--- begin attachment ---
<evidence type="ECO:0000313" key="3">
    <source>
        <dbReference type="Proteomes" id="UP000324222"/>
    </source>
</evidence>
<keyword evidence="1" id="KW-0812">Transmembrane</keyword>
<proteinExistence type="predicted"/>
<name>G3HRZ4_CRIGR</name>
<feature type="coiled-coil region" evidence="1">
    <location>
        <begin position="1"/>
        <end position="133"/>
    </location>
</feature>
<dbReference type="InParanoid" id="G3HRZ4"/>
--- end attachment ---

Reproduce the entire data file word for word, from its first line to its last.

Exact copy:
<evidence type="ECO:0000313" key="3">
    <source>
        <dbReference type="Proteomes" id="UP000324222"/>
    </source>
</evidence>
<keyword evidence="1" id="KW-0812">Transmembrane</keyword>
<proteinExistence type="predicted"/>
<name>G3HRZ4_CRIGR</name>
<feature type="coiled-coil region" evidence="1">
    <location>
        <begin position="1"/>
        <end position="133"/>
    </location>
</feature>
<dbReference type="InParanoid" id="G3HRZ4"/>